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Hmm... tonight, if you didn't guess by the subject head, we did breakfalls. We almost never do breakfalls, as most of us are newer, and there is rarely enough speed to make them neccessary. Well, consequently I suck at them. I don't know what I'm doing wrong, other than "landing in pieces," rather than all at once. I mean, I know what I'm doing, but not what to do about it. We have thick crash mats, so nothing we do ever really hurts me. Some other students seem to think they're not so soft, but I've never had a problem with them. Anyway, even though I'm breakfalling wrong, I don't get hurt doing it, which is good because I could pretty much do it the whole practice if I wanted to. It seems as though I'm landing on the "wing" area of my back, and then my feet come down and my hand drops later. Like I said, it doesn't hurt, I just know I'm doing it wrong. Oh well.
Tonight, we talked a little about some of the more esoteric aspects of Ki, which is something else we almost never do. Our instructor was talking a bit about trying to feel other people's intentions, making a connection even before the moment of contact. It was pretty interesting, but now I want to know if there's a way to try and work on that connection outside of the Dojo. I try to empathise with people I talk to, to think about what they're thinking about or imagine what they're feeling. This is a far cry from that sort of connection that you try to feel in the Dojo, however.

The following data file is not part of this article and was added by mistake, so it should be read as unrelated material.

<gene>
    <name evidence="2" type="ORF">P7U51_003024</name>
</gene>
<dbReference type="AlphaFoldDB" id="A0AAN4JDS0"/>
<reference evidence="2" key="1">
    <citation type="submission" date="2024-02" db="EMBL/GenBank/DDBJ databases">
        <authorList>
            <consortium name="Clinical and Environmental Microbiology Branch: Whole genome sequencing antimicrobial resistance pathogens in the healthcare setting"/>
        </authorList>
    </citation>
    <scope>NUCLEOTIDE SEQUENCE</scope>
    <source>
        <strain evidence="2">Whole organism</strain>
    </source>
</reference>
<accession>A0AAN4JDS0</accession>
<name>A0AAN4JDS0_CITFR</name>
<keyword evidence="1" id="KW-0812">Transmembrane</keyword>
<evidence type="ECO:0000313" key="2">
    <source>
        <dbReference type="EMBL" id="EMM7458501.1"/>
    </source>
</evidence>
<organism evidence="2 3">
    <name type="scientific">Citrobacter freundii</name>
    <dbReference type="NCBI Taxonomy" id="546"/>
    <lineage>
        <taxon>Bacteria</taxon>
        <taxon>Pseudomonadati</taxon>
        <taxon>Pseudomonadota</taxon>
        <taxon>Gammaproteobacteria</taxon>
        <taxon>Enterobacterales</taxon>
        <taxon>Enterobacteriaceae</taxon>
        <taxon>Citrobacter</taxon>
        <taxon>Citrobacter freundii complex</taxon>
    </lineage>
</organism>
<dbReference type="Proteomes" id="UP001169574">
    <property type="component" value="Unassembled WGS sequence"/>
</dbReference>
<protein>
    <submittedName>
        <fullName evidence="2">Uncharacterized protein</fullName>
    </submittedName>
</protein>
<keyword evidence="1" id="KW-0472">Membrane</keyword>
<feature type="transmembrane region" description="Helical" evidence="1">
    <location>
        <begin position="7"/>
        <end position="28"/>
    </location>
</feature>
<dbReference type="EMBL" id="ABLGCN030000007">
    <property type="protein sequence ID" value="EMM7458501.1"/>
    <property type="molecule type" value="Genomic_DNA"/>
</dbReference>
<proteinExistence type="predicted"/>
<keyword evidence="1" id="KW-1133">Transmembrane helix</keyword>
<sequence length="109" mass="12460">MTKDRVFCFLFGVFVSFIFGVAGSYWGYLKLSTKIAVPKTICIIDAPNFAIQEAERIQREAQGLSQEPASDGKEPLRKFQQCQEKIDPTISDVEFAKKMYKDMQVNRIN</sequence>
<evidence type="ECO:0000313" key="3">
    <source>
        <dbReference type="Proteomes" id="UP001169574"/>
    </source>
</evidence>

Hello again. In class tonight we were having a bit of fun with some tanto techniques, and a situation came up that was both fun and informative, but perhaps ill conceived. We have a student who is relatively new and a genuinely nice guy who is also a Marine. He's been out for five years, but he still has "it" in him as I'm sure he always will. When we were doing one of the techniques he reverted to his previous knowledge of knifework and he kept changing up the attack. It was supposed to be something like an upward scoop from the hip into the lower abdomen, like maybe something that a person who didn't really know how to use a knife might do, but he wanted to do all sorts of other things. Ok, I think we all know that he knows how to use a knife, but it wasn't the time or place to show us his skills. Not to mention that when our instructor came over to try out some of the other attacks, he decided to give the instructor a hard time and really fight everything that the instructor wanted to try. Now, I'm not saying that it's never appropriate to try things out, or to test someone's technique with some resistance, but this was a lot of resistance. He even manages to scratch the instructor's hand once, drawing blood. Here's the thing, our instructor didn't mind at all, in fact he was having fun with it and was trying to learn how to switch up his technique based on what the uke was doing. It wasn't a bad exercise, and it was sure fun to watch, but it ended up looking a